|Publication number||US1942501 A|
|Publication date||9 Jan 1934|
|Filing date||6 Apr 1927|
|Priority date||6 Apr 1927|
|Publication number||US 1942501 A, US 1942501A, US-A-1942501, US1942501 A, US1942501A|
|Inventors||Stilwell George R|
|Original Assignee||Bell Telephone Labor Inc|
|Export Citation||BiBTeX, EndNote, RefMan|
|Referenced by (2), Classifications (17)|
|External Links: USPTO, USPTO Assignment, Espacenet|
G. R. sTlLwELL 1,942,501v
LIGHT SENS ITIVE TUBE Jan. 9, 1934.
Filed April 6, 1927 Afro/mfr diameter.
Patented Jam. 9, 1934 4 UNITED STATES 1,942,501 v LIGHT-SENSITIVE' TUBE George R. Stilwell, Bayonne, N. J., assigner to Bell Telephone Laboratories, Incorporated, New York, N. Y., a corporation of New York Application April 6, 1927. Serial No. 181,552
1'1/2 inches in diameter. For a disclosure of this.
type of tube the reader is referred to an article entitled, The alkali metal photoelectric cell by Herbert E. Ives in the Bell System Technical Journal, Volume V, April, 1926.
When an attempt was made by the present inventor to increase the size of light-sensitive tubes of the type just mentioned for the purpose of increasing their sensitivity. it was found impossible to obtain a continuous opaque coating by distillation such as had been obtained in the small tubes.
The present invention is the outgrowth of a research into the causes of this failure and the practicability of obtaining large light-sensitive tubes. It pertains both to the method of obtaining a coating of light-sensitive material' and to the structure of light-sensitive tubes, and although particularly applicable to tubes of large size, is applicable also 1o tubes of small size.
In accordance with the invention the deposit of light-sensitive material is obtained by providing a specially or critically positioned auxiliary member or surface Within the tube and rst obtaining a deposit thereupon, which deposit is later revaporized and redeposited upon the inner surface of the outer walls of the tube. The preferred form of tube is cylindrical in shape, a foot or more in length and at least several inches in The auxiliary member takes the form of a reentrant tubular stem extending along the major axis of the cylinder, closed at the end projecting within the tube and open at the other end to receive either a heating element or a cooling medium. The anode is in the form of a wire helix surrounding the reentrant stem and held firmly in place thereby, so as to prevent it from vibrating either as a whole or in segments. The reentrant stern is transparent and'of small diameter so as to offer little obslruction to incident light when the tube is in use. The tube window, which preferably extends the full length of, and half way around the tube, is produced by applying a moderate amount of heat to lone side of the outer wall by flaming it with a point flame so as to cause the light-sensitive coating to flow back upon itself without being vaporized.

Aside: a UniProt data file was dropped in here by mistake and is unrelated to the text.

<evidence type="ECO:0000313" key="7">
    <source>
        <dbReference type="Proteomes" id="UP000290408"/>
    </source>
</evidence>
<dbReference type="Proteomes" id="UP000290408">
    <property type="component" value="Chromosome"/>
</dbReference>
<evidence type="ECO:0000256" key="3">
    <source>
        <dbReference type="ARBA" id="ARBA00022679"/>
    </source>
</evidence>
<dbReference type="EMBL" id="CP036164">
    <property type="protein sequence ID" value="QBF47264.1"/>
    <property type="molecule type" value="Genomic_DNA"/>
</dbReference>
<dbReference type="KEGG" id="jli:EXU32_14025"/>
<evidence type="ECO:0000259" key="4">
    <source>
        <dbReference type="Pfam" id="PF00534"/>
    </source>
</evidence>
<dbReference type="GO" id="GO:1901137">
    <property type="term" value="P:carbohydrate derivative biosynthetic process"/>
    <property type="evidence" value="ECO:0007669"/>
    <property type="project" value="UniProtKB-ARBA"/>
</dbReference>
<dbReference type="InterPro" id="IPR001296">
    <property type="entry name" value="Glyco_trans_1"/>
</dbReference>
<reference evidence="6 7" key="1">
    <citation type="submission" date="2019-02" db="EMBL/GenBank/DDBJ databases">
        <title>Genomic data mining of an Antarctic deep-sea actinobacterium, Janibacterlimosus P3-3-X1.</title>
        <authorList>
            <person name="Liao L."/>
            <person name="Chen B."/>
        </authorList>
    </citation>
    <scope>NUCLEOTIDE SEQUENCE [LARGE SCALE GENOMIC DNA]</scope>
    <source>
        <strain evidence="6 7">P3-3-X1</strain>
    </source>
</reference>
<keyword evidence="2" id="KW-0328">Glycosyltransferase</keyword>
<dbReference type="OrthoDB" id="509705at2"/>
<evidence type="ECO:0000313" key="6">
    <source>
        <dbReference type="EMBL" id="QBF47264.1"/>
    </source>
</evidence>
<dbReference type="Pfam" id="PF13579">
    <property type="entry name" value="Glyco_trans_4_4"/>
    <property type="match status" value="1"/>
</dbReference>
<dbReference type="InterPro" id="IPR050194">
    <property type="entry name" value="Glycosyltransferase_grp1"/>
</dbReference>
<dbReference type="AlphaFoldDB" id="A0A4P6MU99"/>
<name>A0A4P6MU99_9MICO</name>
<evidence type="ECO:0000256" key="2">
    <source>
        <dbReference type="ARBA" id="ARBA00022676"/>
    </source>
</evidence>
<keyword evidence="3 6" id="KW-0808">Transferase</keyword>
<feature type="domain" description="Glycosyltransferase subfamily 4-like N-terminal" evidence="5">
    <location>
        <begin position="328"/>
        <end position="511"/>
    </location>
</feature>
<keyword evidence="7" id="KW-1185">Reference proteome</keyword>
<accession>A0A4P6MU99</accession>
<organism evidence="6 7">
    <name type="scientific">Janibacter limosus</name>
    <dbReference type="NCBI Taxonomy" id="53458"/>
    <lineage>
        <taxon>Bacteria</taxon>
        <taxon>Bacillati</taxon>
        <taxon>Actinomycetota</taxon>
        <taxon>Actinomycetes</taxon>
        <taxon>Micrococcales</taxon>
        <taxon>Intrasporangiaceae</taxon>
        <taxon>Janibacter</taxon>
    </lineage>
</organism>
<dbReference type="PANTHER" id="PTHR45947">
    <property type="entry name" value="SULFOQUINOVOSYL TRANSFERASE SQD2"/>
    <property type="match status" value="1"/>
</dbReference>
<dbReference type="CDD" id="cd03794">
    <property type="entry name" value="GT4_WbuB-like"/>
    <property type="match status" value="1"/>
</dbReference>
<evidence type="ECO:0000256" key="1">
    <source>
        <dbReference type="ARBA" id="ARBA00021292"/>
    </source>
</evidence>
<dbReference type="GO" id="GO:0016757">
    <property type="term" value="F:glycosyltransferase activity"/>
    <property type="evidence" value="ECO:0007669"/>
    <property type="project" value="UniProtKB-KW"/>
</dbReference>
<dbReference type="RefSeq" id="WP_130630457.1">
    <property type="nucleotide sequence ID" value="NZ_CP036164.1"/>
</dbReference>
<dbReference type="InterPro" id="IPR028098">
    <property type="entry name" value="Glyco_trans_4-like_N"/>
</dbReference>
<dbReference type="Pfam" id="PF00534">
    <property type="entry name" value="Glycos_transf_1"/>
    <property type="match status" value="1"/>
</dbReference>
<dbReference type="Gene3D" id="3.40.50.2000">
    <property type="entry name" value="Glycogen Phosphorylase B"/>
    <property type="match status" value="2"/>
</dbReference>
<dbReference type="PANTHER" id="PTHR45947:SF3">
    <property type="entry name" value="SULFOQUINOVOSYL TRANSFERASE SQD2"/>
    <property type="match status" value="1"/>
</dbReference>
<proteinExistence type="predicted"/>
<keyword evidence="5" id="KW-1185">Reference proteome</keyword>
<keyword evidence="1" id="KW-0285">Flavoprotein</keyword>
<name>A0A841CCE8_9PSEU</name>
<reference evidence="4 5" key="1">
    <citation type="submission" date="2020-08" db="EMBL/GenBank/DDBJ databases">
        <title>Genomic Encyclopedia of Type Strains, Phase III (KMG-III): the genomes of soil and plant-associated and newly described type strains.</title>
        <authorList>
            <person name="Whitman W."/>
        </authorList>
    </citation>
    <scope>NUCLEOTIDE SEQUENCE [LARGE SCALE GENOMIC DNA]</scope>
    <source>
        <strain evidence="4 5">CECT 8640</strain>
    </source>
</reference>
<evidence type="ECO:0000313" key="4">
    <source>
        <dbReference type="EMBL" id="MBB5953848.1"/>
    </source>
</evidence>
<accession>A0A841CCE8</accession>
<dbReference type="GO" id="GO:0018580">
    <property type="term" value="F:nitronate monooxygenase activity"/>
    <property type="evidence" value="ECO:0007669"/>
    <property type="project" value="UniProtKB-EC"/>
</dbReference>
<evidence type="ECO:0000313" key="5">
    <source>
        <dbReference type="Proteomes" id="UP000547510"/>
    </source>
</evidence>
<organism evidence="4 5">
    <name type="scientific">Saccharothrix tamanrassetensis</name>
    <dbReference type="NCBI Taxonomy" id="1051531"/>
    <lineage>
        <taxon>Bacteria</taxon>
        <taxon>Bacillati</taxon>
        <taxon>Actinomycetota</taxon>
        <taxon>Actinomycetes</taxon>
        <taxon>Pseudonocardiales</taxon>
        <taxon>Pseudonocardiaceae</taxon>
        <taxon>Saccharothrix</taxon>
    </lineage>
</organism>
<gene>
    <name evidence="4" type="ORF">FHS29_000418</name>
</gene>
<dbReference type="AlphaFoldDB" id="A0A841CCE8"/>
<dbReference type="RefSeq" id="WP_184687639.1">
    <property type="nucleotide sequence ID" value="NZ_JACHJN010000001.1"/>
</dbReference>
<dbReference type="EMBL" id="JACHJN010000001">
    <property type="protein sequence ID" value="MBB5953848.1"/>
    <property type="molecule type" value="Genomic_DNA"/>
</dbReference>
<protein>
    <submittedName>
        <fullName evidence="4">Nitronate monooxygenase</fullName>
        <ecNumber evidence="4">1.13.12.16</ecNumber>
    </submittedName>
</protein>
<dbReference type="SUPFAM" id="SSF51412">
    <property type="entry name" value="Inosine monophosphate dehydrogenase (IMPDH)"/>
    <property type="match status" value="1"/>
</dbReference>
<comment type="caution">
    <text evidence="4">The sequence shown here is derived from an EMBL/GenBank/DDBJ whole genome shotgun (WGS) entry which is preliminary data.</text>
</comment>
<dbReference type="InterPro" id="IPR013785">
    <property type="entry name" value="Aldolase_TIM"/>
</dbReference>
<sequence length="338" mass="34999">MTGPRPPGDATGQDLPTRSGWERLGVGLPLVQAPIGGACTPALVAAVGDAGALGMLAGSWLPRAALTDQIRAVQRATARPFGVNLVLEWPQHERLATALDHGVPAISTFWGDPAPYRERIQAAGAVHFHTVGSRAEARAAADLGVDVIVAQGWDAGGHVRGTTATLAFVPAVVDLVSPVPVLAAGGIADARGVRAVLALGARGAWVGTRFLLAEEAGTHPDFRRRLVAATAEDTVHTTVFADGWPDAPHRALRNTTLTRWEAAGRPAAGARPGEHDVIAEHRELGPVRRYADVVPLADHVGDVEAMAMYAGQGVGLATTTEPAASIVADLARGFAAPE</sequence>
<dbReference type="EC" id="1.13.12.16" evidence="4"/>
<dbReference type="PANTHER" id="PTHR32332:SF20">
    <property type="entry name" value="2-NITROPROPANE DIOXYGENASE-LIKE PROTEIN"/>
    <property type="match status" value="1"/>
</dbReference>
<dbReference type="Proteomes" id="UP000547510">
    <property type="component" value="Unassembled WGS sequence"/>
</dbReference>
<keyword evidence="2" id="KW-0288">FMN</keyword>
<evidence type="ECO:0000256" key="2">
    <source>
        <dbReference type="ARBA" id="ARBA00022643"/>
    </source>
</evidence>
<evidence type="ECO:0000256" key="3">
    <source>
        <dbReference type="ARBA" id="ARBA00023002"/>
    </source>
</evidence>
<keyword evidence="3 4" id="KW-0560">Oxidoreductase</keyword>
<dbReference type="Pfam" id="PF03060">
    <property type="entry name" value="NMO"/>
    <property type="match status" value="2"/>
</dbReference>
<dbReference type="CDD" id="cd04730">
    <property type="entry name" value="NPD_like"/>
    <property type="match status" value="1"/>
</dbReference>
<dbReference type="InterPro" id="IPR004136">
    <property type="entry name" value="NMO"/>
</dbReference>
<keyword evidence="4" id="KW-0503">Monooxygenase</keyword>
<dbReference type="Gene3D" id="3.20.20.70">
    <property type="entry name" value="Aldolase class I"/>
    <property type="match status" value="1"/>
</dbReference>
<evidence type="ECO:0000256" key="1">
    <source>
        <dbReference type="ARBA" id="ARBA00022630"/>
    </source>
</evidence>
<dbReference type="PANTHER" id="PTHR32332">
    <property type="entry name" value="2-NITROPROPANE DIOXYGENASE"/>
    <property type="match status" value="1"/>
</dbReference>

The following is a deLailed description of the preferred form of the invention. prefaced by a brief description of the method heretofore used.
Fig. l of the drawing illustrates the arrangement for the preliminary step in the formation of the light-sensitive coating in the tube accord' ingv to the invention.
Fig. 2 shows the arrangement 0i' apparatus for` 65 the final step of transferring the coating to the inside surface of the outer wall of the tube.
Fig. 3 illustrates a light-sensitive tube made in accordance With the invention with a portion broken away to show the detailed construction.
Heretofore it has been the practice to obtain the coating of light-sensitive material in the tube by connecting the bulb, which is to form the tube, to a vacuum pump and also to a container of vapor of the light-sensitive substance. The vapor is produced in this container, which contains a supply of the light-sensitive material, by the application of heat thereto. Meanwhile the walls of the tube are maintained at room temperature, which is below the solidfying temperature ofthe vapor. The pressure is maintained so low that the mean free path of the molecules is large compared with the size of the tube, so that the vapor entering the tube .continues to move in the direction in which it enters until it strikes the wall opposite the entrance, where a large part of it is deposited by being condensed and solidified. The vapor entrance is then closed and a heating medium is substituted for the cooling medium upon the portion of the tube wall Which carries the deposit, the other portion of the tube wall upon which it is desired to have a coating being meanwhile kept cold. The heating is ordinarily accomplished with a flame which is applied upon and around the spot where the depositie formed until the latter has been revaporized and recondensed where desired. If a deposit occurs elsewhere in the tube where it is not wanted the flame is applied to that portion in the same manner- The tubes heretofore made have been small, as stated above. It was desired to'increase the sensitivity of such tubes by making them many times larger, with the idea of thus bringing practical television one step nearer. Consideration was then given to the form a large tube should take.